At their annual meeting in Iowa this April, the Society for Economic Anthropology (SEA) will launch a new graduate student collective, SEA GRADS. This online collaborative platform will enable graduate students with an interest in economic anthropology to discuss ideas, establish research collaborations, network with peers and others, learn about grant and job opportunities, and develop and share resources.
The general aim of SEA GRADS is to help to advance the careers of graduate students working within economic anthropology, by providing a useful and dynamic platform for collaborative engagement within the subdiscipline.
“In January we sent out a short survey to see if any graduate students working in economic anthropology were interested in starting an online collective to share resources and collaborate in research,” says Hannah Marshall, the SEA’s student representative for 2016–18, “within 48 hours we had had over 60 responses. There is a real appetite for connection and collaboration within the economic anthropology student community. Our goal is that the collective provides opportunities for the personal advancement of our members, and provides a space where students can work together to advance theory, method, and application in economic anthropology.”
When the website launches in early April, the online platform will include discussion spaces where users can share project plans, debate ideas, and pair up with mentors or collaborators, as well as pages with information about the latest relevant teaching resources, grant opportunities, calls for papers, and job opportunities. Supported by its social media accounts, the collective will also run live online Q&As, interviews with graduate students and renowned scholars, and networking events.
The collective is currently run by a group of grad student leaders based in universities across the US and Europe, and is looking to recruit additional leaders, in particular from Africa, Asia, and South America. At the moment, a team of graduate students: Layla Zaglul, University of Sussex; Deniz Seebacher, University of Vienna; Sarah-Jane Phelan, University of Sussex; Stefanie Berganini, Colorado State University; Emma McDonell, Indiana University; and Hannah Marshall, Brown University, are each taking responsibility for different elements of the platform in the run up to the launch. However, as the collective continues to grow they are looking for more graduate students to help continue to shape how the collective is run and the content and services that it offers.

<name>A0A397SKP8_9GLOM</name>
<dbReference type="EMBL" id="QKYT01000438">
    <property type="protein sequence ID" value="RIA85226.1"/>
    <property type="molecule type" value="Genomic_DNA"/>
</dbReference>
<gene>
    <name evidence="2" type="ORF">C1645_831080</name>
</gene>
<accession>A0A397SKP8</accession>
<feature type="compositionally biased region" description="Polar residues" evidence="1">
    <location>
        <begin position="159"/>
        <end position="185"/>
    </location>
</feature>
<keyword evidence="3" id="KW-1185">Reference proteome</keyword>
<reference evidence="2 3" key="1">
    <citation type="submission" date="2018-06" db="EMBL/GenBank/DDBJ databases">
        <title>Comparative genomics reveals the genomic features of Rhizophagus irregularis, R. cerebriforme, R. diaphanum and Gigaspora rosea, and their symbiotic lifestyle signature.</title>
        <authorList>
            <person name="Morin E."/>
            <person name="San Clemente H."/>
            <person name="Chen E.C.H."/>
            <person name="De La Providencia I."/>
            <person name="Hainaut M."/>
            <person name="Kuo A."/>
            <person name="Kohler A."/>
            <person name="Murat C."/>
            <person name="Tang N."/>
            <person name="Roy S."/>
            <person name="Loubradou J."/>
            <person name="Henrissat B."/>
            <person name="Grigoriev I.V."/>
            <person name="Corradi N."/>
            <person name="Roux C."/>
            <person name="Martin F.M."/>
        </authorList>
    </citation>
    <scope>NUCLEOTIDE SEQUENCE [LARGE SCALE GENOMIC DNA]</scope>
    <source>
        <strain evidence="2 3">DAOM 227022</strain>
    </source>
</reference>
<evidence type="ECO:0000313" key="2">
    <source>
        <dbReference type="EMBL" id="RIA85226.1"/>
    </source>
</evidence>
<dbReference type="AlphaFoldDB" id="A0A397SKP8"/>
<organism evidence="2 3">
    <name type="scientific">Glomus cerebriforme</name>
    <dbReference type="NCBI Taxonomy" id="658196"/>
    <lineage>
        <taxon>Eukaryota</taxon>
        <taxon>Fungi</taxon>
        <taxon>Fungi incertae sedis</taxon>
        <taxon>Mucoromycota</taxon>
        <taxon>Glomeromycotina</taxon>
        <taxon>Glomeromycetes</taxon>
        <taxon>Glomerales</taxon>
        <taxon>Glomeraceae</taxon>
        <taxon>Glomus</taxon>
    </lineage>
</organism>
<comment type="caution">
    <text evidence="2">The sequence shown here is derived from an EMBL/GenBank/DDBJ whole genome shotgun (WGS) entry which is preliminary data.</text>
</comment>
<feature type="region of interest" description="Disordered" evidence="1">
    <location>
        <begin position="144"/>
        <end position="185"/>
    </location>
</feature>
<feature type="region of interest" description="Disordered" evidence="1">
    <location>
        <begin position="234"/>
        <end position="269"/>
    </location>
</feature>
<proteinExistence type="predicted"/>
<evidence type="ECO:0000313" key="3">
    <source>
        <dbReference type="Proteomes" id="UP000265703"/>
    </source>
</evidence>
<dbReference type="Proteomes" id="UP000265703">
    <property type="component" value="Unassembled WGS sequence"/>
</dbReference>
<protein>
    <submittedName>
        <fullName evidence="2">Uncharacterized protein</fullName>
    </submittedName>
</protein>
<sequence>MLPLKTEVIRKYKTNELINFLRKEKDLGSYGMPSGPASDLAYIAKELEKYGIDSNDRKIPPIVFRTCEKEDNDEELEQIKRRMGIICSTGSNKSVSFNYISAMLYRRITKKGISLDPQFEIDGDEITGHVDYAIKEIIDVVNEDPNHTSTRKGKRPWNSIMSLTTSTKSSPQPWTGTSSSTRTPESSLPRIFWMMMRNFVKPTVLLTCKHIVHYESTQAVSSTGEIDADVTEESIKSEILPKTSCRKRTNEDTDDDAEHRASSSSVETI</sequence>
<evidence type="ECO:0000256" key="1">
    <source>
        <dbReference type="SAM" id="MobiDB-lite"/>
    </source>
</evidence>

“As a student working within the tradition of economic anthropology in a department with few peers engaging with the sub-field, I saw working with SEA GRADS as a great opportunity to engage with an intellectual community working on related issues. Moreover, I’m excited by the prospect of working with other graduate students as I see it as a chance to be at the forefront some of the emerging, innovative directions the field will take in coming years,” explains Emma McDonell, one of the media and content production coordinators for the collective. “I’m looking for a space to bounce ideas and share resources with a new generation of economic anthropologists.”
“I’m very excited to join such a talented team to help launch SEA GRADS,” says Stefanie Berganini, the second member of the media and content production leadership team. “Economic anthropologists are sometimes few and far between in university departments, and this collective will provide an accessible online home for graduate students to explore common interests. We’re planting the seed with our launch in April, and our members will help us grow SEA GRADS into a robust and valuable resource for networking, academic collaboration, and professional development. I can’t wait to see what we build together!”
As a virtual community, SEA GRADS aims to provide an environment that is accessible for students from a wide range of backgrounds. SEA student representative Hannah Marshall says, “SEA GRADS is not an exclusive club, we’re not affiliated with any particular university, and everyone is welcome to participate. We want to make sure that the collective is a welcoming and inclusive space for grad students from across the world, and our content will aim to explore, and remain conscious of, the existence of intersectional inequalities in all elements of the sub-discipline, from teaching practice to publishing.”
SEA GRADS is also strongly orientated towards thinking about how economic anthropology can contribute to social justice. In 2017, the SEA’s journal Economic Anthropology published a series of essays under the heading “How can economic anthropology contribute to a more just world?” in which renowned scholars including Jane Guyer, Gillian Tett, and Richard Wilk discussed economic anthropology’s unique relevance beyond the academy, and also the corresponding responsibility for economic anthropologists to contribute beyond the Ivory Tower. Responding to this call to action, the collective seeks to provide a space where connections between economic anthropology and “real world” issues can be made and students can find like-minded collaborators for unorthodox economic anthropology projects.
To be added to the “SEA GRADS” mailing list, and receive all the latest news (including the website address once it launches) and opportunities please email firstname.lastname@example.org. If you are interested in joining the SEA GRADS leadership group, please indicate this in your email and we will be in touch.
Hannah Marshall is a graduate student at Brown University, Emma McDonell is a graduate student at Indiana University, Stefanie Berganini is a graduate student at Colorado State University.
Yuson Jung is contributing editor for the SEA’s AN column and assistant professor at Wayne State University.